A new three-dimensional organoid culture system from iPSCs in vitro has been reported to recapitulate normal cortical development and neural developmental diseases. Organoids derived from this culture system generate ventricle-like cavities surrounded by progenitor cells (green), while new-born neurons (red) locate superficially. In these organoids, ventricular zone (VZ), subventricular zone (SVZ), lower and upper cortical plate (CP) display a well-aligned layer structure, wh[Detail] ...
Cytotoxic T lymphocytes (CTLs) and natural killer (NK) cells contribute to the body’s immune defenses. Current chimeric antigen receptor (CAR)-modified T cell immunotherapy shows strong promise for treating various cancers and infectious diseases. Although CARmodified NK cell immunotherapy is rapidly gaining attention, its clinical applications are mainly focused on preclinical investigations using the NK92 cell line. Despite recent advances in CAR-modified T cell immunotherapy, cost and severe toxicity have hindered its widespread use. To alleviate these disadvantages of CAR-modified T cell immunotherapy, additional cytotoxic cell-mediated immunotherapies are urgently needed. The unique biology of NK cells allows them to serve as a safe, effective, alternative immunotherapeutic strategy to CAR-modified T cells in the clinic. While the fundamental mechanisms underlying the cytotoxicity and side effects of CAR-modified T and NK cell immunotherapies remain poorly understood, the formation of the immunological synapse (IS) between CARmodified T or NK cells and their susceptible target cells is known to be essential. The role of the IS in CAR T and NK cell immunotherapies will allow scientists to harness the power of CAR-modified T and NK cells to treat cancer and infectious diseases. In this review, we highlight the potential applications of CAR-modified NK cells to treat cancer and human immunodeficiency virus (HIV), and discuss the challenges and possible future directions of CAR-modified NK cell immunotherapy, as well as the importance of understanding the molecular mechanisms of CAR-modified T cell- or NK cell-mediated cytotoxicity and side effects, with a focus on the CAR-modified NK cell IS.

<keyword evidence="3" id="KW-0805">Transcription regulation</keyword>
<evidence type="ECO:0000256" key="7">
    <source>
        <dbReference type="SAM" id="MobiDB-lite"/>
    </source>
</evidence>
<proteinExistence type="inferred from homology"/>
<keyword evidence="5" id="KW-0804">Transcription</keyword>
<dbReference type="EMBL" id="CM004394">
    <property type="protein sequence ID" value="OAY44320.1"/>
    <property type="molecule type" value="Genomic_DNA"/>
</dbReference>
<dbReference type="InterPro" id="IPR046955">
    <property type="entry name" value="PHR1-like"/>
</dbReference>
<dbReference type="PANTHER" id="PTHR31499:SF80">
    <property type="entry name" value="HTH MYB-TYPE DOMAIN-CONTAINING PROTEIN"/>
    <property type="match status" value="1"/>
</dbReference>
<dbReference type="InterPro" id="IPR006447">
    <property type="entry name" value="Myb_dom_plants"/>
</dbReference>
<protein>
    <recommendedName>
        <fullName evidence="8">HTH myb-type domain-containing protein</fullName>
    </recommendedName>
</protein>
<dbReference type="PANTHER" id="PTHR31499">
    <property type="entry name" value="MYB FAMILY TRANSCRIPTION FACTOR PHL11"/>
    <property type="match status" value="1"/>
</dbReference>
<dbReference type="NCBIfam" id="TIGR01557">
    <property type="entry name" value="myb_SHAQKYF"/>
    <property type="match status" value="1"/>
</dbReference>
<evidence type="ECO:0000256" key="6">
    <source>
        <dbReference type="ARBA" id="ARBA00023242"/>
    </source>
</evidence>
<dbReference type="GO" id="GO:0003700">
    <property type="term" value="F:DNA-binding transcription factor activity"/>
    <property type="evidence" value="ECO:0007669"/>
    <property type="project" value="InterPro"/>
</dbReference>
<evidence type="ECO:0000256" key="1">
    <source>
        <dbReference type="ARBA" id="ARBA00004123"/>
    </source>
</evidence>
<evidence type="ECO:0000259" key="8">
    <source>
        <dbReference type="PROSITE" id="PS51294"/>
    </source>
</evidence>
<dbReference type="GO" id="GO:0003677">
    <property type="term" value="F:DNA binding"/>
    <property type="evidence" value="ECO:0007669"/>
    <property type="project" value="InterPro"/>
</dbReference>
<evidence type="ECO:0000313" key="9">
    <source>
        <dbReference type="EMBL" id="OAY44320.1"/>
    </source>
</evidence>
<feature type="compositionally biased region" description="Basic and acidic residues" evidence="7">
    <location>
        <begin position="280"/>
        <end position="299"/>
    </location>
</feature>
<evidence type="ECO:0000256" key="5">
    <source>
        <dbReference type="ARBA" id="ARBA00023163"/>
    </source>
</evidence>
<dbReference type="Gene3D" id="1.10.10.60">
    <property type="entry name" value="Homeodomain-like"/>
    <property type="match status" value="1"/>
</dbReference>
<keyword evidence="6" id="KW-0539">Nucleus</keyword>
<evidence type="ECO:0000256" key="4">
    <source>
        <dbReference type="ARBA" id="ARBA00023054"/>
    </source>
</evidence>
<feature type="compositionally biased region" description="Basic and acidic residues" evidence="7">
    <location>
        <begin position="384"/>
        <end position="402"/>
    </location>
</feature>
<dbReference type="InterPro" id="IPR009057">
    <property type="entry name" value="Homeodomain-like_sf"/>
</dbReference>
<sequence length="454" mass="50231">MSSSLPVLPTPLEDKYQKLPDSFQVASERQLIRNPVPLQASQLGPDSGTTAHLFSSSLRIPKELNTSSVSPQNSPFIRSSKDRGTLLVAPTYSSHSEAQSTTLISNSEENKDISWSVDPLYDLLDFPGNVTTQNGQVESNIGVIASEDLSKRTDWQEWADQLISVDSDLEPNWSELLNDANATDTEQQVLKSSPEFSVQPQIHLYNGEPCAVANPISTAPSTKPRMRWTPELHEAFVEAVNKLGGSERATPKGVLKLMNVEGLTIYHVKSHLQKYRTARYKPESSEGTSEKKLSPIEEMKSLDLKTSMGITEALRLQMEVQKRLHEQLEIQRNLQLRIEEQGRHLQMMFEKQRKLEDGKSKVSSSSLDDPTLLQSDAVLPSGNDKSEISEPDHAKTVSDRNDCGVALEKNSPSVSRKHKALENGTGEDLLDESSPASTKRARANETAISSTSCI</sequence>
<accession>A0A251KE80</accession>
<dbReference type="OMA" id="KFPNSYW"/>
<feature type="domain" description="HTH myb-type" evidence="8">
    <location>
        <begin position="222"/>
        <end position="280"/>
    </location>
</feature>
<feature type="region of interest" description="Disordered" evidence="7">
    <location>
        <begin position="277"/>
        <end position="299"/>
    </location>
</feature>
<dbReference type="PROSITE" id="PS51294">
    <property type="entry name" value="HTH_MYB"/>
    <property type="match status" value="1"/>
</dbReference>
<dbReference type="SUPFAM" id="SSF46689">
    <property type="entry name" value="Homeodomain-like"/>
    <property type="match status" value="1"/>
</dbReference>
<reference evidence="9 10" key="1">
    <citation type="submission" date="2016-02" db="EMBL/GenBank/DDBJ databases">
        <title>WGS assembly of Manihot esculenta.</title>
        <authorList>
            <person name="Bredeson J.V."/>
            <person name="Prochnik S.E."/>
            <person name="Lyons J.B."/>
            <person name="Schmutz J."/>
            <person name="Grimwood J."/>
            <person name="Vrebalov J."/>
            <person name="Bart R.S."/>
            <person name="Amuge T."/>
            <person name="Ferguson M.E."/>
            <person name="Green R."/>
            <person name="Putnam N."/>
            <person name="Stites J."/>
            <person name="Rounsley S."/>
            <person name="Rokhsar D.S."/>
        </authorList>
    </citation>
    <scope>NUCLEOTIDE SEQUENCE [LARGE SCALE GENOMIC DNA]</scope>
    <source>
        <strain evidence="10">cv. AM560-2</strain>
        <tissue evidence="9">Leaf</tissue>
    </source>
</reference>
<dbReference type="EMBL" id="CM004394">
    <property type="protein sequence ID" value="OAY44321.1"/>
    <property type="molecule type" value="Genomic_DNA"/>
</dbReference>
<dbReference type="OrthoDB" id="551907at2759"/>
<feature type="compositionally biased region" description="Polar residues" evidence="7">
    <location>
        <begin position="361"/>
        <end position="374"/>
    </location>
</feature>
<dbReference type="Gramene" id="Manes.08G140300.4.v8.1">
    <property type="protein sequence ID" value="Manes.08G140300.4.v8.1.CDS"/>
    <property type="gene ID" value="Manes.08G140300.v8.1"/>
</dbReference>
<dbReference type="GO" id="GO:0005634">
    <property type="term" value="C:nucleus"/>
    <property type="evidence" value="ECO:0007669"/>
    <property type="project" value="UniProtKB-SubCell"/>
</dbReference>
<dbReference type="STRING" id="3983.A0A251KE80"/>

The lung is an important open organ and the primary site of respiration. Many life-threatening diseases develop in the lung, e.g., pneumonia, asthma, chronic obstructive pulmonary diseases (COPDs), pulmonary fibrosis, and lung cancer. In the lung, innate immunity serves as the frontline in both anti-irritant response and anti-tumor defense and is also critical for mucosal homeostasis; thus, it plays an important role in containing these pulmonary diseases. Innate lymphoid cells (ILCs), characterized by their strict tissue residence and distinct function in the mucosa, are attracting increased attention in innate immunity. Upon sensing the danger signals from damaged epithelium, ILCs activate, proliferate, and release numerous cytokines with specific local functions; they also participate in mucosal immunesurveillance, immune-regulation, and homeostasis. However, when their functions become uncontrolled, ILCs can enhance pathological states and induce diseases. In this review, we discuss the physiological and pathological functions of ILC subsets 1 to 3 in the lung, and how the pathogenic environment affects the function and plasticity of ILCs.
Chimeric antigen receptor (CAR) is a recombinant immunoreceptor combining an antibody-derived targeting fragment with signaling domains capable of activating cells, which endows T cells with the ability to recognize tumor-associated surface antigens independent of the expression of major histocompatibility complex (MHC) molecules. Recent early-phase clinical trials of CAR-modified T (CAR-T) cells for relapsed or refractory B cell malignancies have demonstrated promising results (that is, anti-CD19 CAR-T in B cell acute lymphoblastic leukemia (B-ALL)). Given this success, broadening the clinical experience of CAR-T cell therapy beyond hematological malignancies has been actively investigated. Here we discuss the basic design of CAR and review the clinical results from the studies of CAR-T cells in B cell leukemia and lymphoma, and several solid tumors. We additionally discuss the major challenges in the further development and strategies for increasing anti-tumor activity and safety, as well as for successful commercial translation.